In 1895, thousands of fans watched in awe as the game of ice hockey made its public debut in Pittsburgh. Seasoned players visiting from Queen’s University in Ontario faced off against local athletes who, according to The Pittsburgh Press, “didn’t know just what to do with that little flat ‘puck’ used in hockey.” Despite the uneven odds, the exhibition was so popular that the Western Pennsylvania Hockey League (WPHL) was formed with four competing teams, including the Pittsburgh Athletic Club (PAC).
The league’s inaugural season began in 1896. Teams played at the Schenley Park Casino, a state-of-the-art arena with the first indoor artificial ice rink in North America. Tragically, the Casino burned down in December of that year, destroying the PAC’s equipment and dissolving the league before its championship game. A second season commenced in 1899, after the construction of a new facility known as Duquesne Garden. There, the PAC earned their first championship title, beating the team from Western University (known today as the University of Pittsburgh).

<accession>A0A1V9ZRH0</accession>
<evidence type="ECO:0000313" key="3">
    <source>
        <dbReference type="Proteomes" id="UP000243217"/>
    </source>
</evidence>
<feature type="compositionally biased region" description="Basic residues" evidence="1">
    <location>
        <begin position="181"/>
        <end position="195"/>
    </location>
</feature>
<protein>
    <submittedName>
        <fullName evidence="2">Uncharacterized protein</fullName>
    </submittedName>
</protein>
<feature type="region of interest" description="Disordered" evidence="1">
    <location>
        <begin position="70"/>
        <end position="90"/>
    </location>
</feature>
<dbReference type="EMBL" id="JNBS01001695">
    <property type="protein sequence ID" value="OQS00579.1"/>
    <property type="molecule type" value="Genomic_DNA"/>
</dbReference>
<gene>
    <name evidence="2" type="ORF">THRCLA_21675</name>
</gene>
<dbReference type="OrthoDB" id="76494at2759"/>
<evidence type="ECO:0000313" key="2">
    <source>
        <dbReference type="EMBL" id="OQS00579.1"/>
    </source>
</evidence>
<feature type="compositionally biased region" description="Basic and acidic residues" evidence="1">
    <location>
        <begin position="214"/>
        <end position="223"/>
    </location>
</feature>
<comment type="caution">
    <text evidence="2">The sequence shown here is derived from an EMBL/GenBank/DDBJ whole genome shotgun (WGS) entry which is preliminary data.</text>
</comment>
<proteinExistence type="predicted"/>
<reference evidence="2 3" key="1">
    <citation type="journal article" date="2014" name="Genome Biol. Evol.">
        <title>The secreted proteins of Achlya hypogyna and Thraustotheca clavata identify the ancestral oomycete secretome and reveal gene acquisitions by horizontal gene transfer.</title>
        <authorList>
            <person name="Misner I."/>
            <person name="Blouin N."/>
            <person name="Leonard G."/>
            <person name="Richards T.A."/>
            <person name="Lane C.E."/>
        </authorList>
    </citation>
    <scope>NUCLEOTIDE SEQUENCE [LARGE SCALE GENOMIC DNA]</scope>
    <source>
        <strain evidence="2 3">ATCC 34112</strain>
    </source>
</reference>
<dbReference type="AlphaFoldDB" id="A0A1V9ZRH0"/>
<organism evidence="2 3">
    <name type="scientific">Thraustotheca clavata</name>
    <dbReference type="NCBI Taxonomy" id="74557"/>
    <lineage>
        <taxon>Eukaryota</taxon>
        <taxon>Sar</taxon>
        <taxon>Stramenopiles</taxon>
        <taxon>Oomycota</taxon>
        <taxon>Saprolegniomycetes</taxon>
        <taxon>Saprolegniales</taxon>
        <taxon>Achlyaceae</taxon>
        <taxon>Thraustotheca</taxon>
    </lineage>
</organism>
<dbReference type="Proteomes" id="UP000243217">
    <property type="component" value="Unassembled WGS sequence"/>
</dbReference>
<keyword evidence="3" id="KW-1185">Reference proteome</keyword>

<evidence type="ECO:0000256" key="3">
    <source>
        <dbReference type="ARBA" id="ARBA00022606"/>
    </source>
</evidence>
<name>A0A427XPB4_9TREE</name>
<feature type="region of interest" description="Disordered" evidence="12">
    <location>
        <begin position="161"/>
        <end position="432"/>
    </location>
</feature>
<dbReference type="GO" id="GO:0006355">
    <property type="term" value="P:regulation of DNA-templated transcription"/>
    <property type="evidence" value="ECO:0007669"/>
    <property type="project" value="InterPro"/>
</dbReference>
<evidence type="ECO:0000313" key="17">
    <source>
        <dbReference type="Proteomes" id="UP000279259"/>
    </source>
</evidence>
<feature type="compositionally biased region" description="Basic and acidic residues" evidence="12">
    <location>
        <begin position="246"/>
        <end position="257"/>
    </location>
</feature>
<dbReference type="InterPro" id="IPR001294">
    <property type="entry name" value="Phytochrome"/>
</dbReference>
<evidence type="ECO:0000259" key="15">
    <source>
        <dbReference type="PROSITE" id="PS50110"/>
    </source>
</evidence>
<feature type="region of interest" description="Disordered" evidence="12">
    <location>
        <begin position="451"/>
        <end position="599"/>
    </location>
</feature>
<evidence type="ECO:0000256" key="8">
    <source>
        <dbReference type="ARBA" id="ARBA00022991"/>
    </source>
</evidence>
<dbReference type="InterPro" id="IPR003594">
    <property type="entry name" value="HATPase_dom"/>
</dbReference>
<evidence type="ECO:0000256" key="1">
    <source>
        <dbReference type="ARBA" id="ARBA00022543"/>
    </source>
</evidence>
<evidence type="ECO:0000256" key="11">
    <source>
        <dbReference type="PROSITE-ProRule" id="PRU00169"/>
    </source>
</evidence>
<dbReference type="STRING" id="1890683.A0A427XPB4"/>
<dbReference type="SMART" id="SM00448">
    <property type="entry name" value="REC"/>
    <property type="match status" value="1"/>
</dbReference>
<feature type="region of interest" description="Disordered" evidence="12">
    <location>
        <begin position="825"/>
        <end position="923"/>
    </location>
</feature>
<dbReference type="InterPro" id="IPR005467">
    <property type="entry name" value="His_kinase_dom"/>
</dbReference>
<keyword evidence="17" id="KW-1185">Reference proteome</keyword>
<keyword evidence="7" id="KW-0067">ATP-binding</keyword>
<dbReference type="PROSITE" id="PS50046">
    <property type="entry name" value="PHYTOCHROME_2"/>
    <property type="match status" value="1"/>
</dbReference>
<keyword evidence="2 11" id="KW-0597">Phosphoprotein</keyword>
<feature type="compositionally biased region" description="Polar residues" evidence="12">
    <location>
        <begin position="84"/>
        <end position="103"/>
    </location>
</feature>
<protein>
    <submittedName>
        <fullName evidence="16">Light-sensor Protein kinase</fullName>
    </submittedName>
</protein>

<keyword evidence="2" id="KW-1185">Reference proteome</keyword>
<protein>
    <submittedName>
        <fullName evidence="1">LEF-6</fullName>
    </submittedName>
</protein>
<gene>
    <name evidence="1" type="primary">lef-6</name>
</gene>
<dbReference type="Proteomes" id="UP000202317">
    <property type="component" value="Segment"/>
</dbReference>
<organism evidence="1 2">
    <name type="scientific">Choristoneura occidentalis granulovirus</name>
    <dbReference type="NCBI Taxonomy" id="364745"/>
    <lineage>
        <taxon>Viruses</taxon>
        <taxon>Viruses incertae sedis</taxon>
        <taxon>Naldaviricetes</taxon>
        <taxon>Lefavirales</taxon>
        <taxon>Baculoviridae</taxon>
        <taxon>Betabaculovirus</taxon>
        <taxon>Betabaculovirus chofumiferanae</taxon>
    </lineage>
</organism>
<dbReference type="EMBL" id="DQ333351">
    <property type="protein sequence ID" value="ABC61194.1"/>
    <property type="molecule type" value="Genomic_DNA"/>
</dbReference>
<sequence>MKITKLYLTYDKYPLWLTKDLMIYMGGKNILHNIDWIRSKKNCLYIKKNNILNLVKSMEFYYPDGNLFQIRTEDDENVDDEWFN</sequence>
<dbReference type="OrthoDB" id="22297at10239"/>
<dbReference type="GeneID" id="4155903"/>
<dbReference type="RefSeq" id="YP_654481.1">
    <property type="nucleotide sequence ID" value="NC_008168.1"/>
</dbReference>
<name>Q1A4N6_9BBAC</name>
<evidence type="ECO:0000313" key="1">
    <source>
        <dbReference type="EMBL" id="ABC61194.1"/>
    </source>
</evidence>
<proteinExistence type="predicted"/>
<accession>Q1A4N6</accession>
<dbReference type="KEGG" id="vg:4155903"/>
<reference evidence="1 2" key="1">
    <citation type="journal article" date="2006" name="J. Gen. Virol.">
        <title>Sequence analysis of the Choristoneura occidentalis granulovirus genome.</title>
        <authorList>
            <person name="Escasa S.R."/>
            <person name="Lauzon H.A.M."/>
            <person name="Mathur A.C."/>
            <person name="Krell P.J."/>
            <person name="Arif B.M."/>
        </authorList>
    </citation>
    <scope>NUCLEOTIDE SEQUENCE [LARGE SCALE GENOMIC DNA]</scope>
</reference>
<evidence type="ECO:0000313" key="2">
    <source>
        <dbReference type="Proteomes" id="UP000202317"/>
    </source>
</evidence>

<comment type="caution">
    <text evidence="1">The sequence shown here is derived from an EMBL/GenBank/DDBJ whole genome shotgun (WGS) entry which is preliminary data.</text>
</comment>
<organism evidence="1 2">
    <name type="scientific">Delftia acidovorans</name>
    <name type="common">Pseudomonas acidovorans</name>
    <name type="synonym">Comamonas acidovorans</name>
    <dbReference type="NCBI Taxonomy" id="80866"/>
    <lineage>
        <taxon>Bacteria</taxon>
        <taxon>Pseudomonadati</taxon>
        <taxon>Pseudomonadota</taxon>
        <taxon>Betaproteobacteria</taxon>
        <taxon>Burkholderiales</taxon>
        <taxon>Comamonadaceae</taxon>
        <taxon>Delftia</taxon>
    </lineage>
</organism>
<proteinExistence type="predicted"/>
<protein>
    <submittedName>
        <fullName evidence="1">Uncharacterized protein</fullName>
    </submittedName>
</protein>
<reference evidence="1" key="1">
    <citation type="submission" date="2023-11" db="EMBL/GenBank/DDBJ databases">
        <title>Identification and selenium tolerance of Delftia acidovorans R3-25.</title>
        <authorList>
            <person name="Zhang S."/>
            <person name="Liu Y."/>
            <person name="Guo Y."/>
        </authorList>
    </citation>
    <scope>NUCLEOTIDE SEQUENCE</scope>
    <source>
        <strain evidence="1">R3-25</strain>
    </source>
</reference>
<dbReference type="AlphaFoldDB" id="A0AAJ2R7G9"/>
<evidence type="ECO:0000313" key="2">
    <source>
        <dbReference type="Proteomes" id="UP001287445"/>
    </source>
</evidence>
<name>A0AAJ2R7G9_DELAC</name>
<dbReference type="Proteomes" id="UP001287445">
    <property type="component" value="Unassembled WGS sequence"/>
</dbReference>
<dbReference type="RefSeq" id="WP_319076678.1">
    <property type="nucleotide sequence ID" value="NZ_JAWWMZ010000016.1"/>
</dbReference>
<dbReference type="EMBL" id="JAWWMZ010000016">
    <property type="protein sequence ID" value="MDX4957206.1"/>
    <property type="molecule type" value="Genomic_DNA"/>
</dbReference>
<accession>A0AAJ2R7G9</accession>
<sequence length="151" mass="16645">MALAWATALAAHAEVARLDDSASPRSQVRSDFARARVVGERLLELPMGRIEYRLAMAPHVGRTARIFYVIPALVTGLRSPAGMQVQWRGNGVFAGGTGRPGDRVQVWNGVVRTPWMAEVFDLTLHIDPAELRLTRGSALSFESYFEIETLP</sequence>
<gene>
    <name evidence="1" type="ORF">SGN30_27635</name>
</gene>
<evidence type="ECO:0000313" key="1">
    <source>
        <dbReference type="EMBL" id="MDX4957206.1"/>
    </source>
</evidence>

By 1901, the PAC had claimed three championship victories in a row, and fans were enamored with hockey – team manager Charles S. Miller wrote of the “wonderful popularity which [had] been attained in Pittsburgh by this fast, rough and scientific game.” The team also began recruiting Canadian talent, including future Stanley Cup winner and Hockey Hall-of-Famer Alf Smith. They played until 1904, when the WPHL consolidated into one team to join the International Professional Hockey League, the first all-pro league in the world.
Though their story was short, the Pittsburgh Athletic Club – along with the rest of the WPHL – left a lasting legacy, sparking the city’s love for hockey and helping pave the way for professional playing in the United States.